I just saw an announcement for a symposium, in Portland in July, about the global trend of "eco-cities":
The debate about global climate change, increasing urbanisation and advances in technological innovation have given rise to a new, rapidly growing international phenomenon: eco-cities. This symposium aims to explore this new global phenomenon by discussing what we mean by ‘eco-cities’; why they have suddenly become so fashionable; whether they deliver on their promise to be more sustainable; and who decides where, when and how they are implemented. [more info]
I'm rather sad that I won't be able to go, because it clashes with our Triple Bottom Line Reporting workshop. More importantly, it got me thinking about just how new an idea it discusses; not just the label "eco-city", but the whole idea of deliberately planning urbanisation to be in some sense sustainable. I'm about to visit London, where I grew up, and it strikes me as a great example of a city where everything environmentally friendly (density, public transport, mixed-use streets, parks and tree cover, lack of a major highway through the middle) is the way it is for reasons other than planning for environmental benefit. There are green initiatives now, such as the congestion charge and the London Rivers Action Plan [PDF], but these are things that have been introduced within my lifetime.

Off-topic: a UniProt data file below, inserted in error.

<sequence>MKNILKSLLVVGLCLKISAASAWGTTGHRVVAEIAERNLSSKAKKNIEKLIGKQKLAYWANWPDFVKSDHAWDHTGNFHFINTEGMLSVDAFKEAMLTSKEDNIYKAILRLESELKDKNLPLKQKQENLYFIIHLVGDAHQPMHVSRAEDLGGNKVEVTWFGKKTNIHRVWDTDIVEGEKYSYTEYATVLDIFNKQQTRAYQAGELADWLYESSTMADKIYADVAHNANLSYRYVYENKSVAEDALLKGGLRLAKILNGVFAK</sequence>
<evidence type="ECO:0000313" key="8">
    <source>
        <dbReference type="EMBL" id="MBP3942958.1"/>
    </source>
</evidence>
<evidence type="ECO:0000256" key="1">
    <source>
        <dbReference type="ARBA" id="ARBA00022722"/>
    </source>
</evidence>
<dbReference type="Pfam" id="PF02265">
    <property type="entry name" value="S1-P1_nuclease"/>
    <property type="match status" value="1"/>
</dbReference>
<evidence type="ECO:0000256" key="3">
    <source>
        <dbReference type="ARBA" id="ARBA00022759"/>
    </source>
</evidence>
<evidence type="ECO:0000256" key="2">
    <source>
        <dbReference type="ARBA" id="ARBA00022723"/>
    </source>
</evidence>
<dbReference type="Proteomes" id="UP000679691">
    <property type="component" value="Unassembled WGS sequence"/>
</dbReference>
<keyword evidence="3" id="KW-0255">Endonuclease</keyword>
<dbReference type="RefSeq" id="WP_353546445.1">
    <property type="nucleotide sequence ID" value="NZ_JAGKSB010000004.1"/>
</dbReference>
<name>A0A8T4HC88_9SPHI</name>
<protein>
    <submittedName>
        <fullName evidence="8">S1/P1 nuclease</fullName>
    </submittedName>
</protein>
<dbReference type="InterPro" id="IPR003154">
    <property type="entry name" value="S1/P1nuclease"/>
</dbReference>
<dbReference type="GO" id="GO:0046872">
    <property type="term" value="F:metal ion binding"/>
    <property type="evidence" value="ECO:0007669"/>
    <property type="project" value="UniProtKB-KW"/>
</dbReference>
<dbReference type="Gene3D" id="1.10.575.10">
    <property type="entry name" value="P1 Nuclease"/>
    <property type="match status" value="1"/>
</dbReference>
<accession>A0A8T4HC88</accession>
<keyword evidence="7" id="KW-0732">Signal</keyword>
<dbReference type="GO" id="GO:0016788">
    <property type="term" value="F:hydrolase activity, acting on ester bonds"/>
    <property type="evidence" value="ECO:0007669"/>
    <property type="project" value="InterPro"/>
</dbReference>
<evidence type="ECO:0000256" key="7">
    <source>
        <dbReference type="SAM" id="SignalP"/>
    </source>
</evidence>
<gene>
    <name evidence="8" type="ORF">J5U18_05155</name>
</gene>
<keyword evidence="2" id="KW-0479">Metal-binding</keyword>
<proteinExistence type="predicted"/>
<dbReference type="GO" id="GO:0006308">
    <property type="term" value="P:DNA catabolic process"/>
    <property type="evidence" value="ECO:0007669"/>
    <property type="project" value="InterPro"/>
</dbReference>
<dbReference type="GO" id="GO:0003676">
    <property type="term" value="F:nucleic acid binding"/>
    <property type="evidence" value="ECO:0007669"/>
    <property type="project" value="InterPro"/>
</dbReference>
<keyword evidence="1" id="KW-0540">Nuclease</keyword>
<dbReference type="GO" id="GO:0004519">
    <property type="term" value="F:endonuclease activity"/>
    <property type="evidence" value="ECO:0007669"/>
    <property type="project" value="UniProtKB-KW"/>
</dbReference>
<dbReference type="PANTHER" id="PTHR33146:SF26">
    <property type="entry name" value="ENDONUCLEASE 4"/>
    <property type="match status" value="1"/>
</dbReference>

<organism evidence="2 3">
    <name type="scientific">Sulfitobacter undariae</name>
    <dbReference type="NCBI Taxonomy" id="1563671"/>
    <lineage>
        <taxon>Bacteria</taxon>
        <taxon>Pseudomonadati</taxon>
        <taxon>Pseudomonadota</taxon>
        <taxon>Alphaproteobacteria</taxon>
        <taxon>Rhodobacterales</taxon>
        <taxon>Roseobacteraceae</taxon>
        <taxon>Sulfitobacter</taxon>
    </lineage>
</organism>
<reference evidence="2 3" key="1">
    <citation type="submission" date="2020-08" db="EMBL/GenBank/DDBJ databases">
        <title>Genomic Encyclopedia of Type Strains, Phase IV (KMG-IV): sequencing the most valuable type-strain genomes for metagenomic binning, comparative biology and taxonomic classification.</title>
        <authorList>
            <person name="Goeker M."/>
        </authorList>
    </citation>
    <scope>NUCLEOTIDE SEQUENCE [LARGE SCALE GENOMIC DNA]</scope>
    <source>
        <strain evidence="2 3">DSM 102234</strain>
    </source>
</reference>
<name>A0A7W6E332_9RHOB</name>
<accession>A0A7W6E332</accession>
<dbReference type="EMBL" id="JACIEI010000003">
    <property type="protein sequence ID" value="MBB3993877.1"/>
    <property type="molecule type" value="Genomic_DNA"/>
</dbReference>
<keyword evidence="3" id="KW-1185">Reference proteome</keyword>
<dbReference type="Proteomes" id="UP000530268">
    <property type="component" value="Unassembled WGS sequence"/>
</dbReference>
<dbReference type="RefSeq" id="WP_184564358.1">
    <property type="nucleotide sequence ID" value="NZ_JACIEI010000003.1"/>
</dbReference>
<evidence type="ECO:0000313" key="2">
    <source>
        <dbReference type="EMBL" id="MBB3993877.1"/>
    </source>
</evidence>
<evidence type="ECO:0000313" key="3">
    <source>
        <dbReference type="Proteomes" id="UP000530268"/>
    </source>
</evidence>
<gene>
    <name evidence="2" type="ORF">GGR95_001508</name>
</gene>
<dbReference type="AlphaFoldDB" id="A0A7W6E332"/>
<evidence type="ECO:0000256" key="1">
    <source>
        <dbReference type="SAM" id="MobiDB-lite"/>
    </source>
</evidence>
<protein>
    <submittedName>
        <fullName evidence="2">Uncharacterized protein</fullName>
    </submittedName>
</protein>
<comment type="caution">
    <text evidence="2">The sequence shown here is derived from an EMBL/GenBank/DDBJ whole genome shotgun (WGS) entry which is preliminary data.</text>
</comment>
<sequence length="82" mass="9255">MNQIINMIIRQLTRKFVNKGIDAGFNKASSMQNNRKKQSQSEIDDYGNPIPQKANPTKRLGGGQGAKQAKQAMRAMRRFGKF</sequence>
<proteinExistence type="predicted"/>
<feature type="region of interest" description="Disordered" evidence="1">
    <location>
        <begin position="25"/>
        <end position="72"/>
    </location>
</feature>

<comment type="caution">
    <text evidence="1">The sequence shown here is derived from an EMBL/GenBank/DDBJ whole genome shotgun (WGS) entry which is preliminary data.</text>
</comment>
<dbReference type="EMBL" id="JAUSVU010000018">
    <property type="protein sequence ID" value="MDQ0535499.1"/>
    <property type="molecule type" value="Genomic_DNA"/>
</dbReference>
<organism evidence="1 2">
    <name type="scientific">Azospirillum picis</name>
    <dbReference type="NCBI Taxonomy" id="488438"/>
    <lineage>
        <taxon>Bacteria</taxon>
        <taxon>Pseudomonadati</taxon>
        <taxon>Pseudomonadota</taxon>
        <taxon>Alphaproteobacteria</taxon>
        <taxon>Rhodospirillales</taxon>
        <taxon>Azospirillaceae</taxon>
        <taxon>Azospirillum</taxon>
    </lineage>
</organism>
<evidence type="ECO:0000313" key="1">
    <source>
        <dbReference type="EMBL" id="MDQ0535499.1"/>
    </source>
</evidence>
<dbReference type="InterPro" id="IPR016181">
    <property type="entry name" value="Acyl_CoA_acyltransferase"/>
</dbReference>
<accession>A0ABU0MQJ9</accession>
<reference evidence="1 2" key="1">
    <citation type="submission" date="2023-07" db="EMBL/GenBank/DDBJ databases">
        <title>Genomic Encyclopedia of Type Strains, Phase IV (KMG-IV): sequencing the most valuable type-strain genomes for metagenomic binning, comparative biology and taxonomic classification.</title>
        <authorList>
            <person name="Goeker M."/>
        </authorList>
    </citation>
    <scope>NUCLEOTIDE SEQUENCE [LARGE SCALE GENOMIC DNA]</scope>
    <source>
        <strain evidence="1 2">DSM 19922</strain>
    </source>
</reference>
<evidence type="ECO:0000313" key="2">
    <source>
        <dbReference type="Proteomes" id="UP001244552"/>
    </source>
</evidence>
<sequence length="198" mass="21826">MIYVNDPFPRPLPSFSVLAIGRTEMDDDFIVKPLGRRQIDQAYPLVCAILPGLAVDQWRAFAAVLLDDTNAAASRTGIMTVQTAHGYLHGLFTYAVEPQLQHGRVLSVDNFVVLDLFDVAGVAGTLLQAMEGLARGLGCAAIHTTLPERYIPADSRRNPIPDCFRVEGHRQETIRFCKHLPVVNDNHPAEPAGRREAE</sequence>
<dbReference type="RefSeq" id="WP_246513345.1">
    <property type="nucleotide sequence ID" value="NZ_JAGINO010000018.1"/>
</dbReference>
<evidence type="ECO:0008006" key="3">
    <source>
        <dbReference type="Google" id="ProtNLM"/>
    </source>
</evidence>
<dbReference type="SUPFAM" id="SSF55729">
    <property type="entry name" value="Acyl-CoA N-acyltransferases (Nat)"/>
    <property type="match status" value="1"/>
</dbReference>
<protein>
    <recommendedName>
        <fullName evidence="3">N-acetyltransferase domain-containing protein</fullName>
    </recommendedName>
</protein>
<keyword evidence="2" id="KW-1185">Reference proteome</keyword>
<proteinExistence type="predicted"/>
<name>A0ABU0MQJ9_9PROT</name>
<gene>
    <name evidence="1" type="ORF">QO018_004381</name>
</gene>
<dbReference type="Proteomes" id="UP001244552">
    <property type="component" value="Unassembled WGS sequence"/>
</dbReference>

It's not that the idea of sustainability is new. The old testament warns against wantonly cutting down trees, with a straightforward argument from self-interest, and we have a talk coming up about the Buddhist scriptures' angle on climate change. All that's new is seeing these ideas taken seriously in mainstream discourse—dare I say it, even becoming trendy—which is one of the reasons we're developing this blog. As cities around the world make unprecedented efforts to become sustainable, we all have a huge amount to learn from each others' experiences.
This trend is one of the things that gives me hope for the world.